I am considering the asymptotic analysis required to convert a polynomial of the shape

$$P(x) = \prod_{i = 1}^{n}(1 + x^{s_i})$$

to its "full" representation, for example $$P(x) = 1+x^3+x^5+x^8+x^9+x^{12}+x^{14}+x^{17}.$$

Now, it would appear to me that we perform $n$ repetitions of performing $2^i$ multiplications, as for every expansion, we double the number of terms, as an example: $(1+x^2)(1+x^4)=1+x^2+x^4+x^6$. However, this smells a bit to me.

What is the asymptotic running time of expanding $P(x)$?

Note: Evaluating the polynomial may be done in $O(n\; t \log t$) using FFT, this is one solution.

  • $\begingroup$ You are thinking of a specific algorithm to multiply those polynomials. Is your question to compute the number of operations in that particular algorithm? There are faster algorithms to solve the problem, using Fast Fourier transform. $\endgroup$
    – plop
    Apr 29 at 14:50
  • $\begingroup$ In general, I would just like to know what the running time is, if we just rely on (regular) multiplication. The idea of this algorithm is to solve the subset sum problem, by evaluating P(x) as defined above. However, I want to know what the running time is with no "tricks". I am indeed aware of FFT, but I would not consider it in this instance, unless it makes sense to use it at every repetition? I'm not certain. $\endgroup$ Apr 29 at 15:11
  • $\begingroup$ Ok. From what you say ('with no "tricks"') I think you do mean the running that of the particular algorithm that consists of for each factor apply associativity to "open its parenthesis" and cancel terms of the same degree. My first comment was to make you notice that one can speak of running time for a particular algorithm, not for a problem. For a problem, we could consider the running time of the fastest algorithm that solves it (if such a notion exists) or something like that. A single problem can be solved by many algorithms with running times that might be hard to compare. $\endgroup$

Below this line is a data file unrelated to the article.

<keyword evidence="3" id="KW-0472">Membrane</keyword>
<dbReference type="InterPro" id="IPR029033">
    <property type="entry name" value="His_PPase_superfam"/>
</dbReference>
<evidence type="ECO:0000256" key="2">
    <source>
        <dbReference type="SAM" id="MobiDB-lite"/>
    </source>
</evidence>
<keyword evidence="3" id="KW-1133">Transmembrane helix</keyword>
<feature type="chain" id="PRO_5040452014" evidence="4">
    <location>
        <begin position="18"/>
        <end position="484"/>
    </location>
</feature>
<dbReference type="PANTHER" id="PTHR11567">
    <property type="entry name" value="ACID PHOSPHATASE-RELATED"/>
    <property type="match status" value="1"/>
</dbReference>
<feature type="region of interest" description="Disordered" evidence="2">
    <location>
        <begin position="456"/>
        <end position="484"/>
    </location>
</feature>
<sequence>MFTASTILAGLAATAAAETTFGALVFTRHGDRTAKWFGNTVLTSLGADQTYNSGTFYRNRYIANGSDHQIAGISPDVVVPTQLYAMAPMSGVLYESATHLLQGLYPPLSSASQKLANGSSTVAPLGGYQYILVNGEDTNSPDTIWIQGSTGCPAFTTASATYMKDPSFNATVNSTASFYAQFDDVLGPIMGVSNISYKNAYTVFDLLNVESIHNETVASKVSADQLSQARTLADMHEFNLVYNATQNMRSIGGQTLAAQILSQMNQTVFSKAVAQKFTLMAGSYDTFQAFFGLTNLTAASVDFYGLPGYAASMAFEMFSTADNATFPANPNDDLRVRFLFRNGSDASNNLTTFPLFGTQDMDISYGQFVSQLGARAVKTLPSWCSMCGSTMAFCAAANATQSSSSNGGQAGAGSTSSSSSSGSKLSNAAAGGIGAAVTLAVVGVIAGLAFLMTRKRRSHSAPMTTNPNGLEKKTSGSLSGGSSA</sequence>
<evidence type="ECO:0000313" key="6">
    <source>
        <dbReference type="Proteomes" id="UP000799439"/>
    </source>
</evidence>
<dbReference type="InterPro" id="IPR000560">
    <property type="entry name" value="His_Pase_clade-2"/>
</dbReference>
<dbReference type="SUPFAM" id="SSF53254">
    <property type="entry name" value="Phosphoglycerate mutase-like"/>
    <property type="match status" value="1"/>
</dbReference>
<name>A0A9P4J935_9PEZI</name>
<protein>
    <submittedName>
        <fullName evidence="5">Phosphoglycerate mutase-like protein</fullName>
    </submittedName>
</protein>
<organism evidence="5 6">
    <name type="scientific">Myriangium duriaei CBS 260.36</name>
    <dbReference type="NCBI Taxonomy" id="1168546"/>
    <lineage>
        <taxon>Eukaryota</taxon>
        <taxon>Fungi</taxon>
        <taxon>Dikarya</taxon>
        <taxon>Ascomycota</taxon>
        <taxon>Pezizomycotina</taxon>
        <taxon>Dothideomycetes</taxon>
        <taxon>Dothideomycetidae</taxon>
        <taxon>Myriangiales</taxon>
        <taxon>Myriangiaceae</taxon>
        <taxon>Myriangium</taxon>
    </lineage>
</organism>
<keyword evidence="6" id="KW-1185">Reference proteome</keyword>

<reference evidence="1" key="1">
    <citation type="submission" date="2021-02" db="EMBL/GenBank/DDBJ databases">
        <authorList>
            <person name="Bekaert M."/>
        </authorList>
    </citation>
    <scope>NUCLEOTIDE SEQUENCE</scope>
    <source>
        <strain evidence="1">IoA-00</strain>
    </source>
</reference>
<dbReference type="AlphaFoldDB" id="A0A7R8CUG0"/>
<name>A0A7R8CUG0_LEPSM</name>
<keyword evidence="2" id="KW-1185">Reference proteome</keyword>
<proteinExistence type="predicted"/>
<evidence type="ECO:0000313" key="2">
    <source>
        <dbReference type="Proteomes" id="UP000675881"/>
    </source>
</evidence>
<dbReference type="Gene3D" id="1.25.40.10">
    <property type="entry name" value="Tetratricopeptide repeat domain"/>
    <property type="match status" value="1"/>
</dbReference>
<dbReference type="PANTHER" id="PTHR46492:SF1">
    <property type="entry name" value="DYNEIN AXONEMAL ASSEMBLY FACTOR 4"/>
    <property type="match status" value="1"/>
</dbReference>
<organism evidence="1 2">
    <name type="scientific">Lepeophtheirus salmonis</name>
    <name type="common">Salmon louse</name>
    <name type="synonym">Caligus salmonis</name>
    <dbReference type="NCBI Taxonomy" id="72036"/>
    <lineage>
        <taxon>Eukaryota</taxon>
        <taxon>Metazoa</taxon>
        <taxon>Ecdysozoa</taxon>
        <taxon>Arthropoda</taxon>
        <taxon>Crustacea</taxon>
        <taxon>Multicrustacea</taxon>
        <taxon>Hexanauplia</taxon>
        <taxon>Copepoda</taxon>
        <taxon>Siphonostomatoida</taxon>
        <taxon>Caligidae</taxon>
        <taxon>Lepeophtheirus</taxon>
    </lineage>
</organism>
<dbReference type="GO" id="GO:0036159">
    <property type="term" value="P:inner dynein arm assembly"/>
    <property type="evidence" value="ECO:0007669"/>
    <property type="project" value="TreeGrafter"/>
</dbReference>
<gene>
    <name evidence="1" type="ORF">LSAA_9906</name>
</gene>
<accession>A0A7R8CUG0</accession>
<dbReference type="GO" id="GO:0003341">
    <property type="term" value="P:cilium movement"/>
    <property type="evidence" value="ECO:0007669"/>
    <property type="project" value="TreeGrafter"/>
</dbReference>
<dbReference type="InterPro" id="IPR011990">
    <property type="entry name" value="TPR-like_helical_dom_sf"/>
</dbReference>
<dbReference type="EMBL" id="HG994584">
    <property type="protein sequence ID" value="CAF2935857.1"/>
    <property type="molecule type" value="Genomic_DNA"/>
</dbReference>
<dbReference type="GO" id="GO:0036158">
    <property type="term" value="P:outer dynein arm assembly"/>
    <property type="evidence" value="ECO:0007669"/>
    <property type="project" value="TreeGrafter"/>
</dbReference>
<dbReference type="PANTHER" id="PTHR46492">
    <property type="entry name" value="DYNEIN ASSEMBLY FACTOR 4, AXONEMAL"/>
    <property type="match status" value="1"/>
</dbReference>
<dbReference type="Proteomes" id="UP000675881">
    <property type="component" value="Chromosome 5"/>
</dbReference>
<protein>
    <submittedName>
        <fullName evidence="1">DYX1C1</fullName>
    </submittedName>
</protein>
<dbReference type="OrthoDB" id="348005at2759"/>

– plop
    Apr 29 at 15:19
  • $\begingroup$ I think you hit my confusion right on the nail. I suppose one running time would be O(n t log(t) ) if we simply use FFT? $\endgroup$ Apr 29 at 15:22
  • 1
    $\begingroup$ It's not clear to me what you want the input to be and what you want the output to be. Is the output a representation of the polynomial, e.g., its coefficients? Is the output a number, namely, the result of evaluating the polynomial at a particular input? Note that the running time to output a polynomial with $n$ terms has to be at least $n$, since it takes that long just to write the output. Now can you answer your own question, and prove that your answer is optimal? $\endgroup$
    – D.W.
    Apr 30 at 7:31

Your Answer

By clicking “Post Your Answer”, you agree to our terms of service, privacy policy and cookie policy

Browse other questions tagged or ask your own question.